Combat Vet Beaten To Death by Five Cops In Routine Traffic Stop For No Front License Plate

2
8928

vet beaten to death for no front license plate

 

In another tale of police brutality from the United Police States of America, a two time combat veteran, Tommy Yancy, who fought in both Iraq and Afghanistan has been beaten to death by five California cops. Yancy was stopped for not having a front license plate on his vehicle, and for the infraction, he was tasered, handcuffed, and beaten profusely. He later died from his injuries. The event took place on Mother’s Day.

Here are the specifics from the YouTube video page:

“Tommy Yancy, 32, father of two, was savagely beaten to death by five law enforcement officers during a routine traffic stop near the city of Imperial last Sunday, on Mother’s Day. Yancy, a veteran who suffered from PTSD, served in Afghanistan and Iraq in the 259th Field Service Unit following the 9/11 attacks.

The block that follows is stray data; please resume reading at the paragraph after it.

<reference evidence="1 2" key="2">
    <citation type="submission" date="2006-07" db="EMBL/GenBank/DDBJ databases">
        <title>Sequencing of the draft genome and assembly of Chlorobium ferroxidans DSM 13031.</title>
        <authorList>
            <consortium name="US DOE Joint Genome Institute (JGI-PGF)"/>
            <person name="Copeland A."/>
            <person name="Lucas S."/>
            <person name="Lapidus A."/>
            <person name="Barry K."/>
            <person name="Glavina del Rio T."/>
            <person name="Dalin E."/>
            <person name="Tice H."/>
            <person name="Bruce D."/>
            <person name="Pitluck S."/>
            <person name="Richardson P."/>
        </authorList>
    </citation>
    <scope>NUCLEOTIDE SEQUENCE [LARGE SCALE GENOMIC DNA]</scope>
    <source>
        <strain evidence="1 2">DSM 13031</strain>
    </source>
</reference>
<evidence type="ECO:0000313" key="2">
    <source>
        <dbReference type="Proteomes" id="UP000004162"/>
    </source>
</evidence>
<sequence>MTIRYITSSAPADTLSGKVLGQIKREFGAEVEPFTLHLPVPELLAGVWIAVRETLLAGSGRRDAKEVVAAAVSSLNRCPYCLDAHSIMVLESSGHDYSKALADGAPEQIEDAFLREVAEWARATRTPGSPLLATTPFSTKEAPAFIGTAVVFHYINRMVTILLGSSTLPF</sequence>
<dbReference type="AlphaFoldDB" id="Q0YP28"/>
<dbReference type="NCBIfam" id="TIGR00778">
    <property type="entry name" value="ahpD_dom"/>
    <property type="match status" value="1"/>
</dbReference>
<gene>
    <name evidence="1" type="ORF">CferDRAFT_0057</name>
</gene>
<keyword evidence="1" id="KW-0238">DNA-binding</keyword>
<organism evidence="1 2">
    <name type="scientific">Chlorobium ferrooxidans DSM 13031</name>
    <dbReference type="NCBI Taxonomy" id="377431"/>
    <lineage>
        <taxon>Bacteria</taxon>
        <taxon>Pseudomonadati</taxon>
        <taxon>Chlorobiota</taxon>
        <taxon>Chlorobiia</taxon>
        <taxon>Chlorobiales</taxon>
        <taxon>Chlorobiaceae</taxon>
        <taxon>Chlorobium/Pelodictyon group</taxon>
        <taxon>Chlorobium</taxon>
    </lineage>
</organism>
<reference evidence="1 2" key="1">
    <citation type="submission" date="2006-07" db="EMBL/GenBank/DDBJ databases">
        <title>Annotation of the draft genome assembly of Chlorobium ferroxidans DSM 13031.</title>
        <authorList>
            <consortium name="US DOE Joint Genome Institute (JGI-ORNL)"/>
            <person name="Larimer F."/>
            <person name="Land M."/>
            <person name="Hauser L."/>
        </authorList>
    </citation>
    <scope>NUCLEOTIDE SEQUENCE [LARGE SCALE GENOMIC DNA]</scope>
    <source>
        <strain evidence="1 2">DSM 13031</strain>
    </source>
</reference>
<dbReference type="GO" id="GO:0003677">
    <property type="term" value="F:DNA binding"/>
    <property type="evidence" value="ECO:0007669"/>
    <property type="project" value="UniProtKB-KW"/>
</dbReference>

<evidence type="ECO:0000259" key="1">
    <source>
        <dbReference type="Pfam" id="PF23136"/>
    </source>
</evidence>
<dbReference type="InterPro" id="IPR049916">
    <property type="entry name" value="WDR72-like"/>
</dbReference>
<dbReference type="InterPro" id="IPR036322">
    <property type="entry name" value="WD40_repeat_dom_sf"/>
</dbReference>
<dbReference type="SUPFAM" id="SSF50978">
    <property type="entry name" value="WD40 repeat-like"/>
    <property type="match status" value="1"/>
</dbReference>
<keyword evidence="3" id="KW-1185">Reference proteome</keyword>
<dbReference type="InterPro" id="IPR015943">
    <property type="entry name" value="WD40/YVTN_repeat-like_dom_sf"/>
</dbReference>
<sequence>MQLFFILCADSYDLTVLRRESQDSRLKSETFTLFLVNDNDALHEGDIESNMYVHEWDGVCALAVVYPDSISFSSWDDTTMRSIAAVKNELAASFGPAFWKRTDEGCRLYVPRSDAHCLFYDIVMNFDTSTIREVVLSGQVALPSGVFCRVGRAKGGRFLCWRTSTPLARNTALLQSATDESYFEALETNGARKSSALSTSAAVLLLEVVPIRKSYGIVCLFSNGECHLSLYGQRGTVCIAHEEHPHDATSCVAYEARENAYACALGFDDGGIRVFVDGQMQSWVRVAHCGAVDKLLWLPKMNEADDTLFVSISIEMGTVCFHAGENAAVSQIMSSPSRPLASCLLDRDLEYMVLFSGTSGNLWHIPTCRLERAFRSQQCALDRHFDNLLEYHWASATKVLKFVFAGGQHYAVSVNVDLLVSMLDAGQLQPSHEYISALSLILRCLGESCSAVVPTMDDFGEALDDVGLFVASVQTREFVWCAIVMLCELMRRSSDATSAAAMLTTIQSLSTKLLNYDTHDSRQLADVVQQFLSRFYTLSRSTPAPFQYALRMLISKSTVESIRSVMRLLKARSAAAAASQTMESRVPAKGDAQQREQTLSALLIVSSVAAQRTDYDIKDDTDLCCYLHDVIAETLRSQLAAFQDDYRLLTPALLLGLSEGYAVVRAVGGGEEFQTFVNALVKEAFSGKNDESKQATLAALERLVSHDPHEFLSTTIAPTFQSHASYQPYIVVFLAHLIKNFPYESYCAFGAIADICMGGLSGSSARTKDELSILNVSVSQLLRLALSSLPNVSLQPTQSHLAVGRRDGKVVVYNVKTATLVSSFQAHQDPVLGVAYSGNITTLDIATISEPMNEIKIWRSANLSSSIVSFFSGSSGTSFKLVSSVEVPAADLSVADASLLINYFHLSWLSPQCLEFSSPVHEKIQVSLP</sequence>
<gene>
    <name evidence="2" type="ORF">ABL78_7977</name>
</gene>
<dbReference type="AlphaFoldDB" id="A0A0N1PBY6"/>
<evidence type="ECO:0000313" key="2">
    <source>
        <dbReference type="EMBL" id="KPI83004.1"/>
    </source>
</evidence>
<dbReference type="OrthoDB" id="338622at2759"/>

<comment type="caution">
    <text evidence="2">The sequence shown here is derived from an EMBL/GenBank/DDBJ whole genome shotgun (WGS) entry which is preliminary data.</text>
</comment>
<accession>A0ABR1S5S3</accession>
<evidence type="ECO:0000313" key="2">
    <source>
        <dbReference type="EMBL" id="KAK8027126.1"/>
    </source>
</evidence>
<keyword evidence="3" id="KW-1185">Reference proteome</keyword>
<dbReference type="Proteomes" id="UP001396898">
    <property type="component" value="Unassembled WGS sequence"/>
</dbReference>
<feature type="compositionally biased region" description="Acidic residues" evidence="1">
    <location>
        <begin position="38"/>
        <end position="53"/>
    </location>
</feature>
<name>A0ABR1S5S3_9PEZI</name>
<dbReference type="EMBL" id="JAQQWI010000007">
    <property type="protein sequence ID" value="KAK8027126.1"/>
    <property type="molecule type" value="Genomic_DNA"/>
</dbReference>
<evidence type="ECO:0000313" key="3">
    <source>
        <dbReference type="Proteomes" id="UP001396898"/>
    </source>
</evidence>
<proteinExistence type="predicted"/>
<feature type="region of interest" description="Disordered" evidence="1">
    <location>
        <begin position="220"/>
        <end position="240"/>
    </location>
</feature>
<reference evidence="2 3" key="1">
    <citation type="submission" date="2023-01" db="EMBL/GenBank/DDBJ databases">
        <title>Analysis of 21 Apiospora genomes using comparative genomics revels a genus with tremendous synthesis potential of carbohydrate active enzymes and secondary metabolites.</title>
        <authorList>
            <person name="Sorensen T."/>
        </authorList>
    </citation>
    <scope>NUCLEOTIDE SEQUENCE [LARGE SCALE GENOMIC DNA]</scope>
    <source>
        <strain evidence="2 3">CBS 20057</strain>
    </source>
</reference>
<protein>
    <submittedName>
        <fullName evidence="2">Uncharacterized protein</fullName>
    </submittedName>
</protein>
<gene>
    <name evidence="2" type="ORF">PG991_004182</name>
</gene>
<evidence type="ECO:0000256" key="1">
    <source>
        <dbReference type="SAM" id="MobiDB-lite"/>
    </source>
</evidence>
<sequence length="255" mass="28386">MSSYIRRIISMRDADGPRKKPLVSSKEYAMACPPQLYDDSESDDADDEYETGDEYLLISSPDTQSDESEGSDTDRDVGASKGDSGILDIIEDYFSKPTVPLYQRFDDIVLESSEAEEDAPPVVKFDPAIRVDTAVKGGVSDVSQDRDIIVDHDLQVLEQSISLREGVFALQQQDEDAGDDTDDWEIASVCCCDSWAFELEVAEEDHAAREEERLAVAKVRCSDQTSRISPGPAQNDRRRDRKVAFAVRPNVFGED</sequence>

Yancy was stopped on his way to the store after a highway patrol officer spotted a missing front license plate on his vehicle. He was subsequently pulled from his car and attacked by a police K-9 unit, hit by a taser, and attacked by five officers until he succumbed to the beating and died. A witnessed, who filmed the incident, can be heard screaming on the recording: “How long before you guys call an ambulance? Call an ambulance!” According to the source of the video, who asked not to be named, his family has not been permitted to see his body, nor have they been given a cause of death.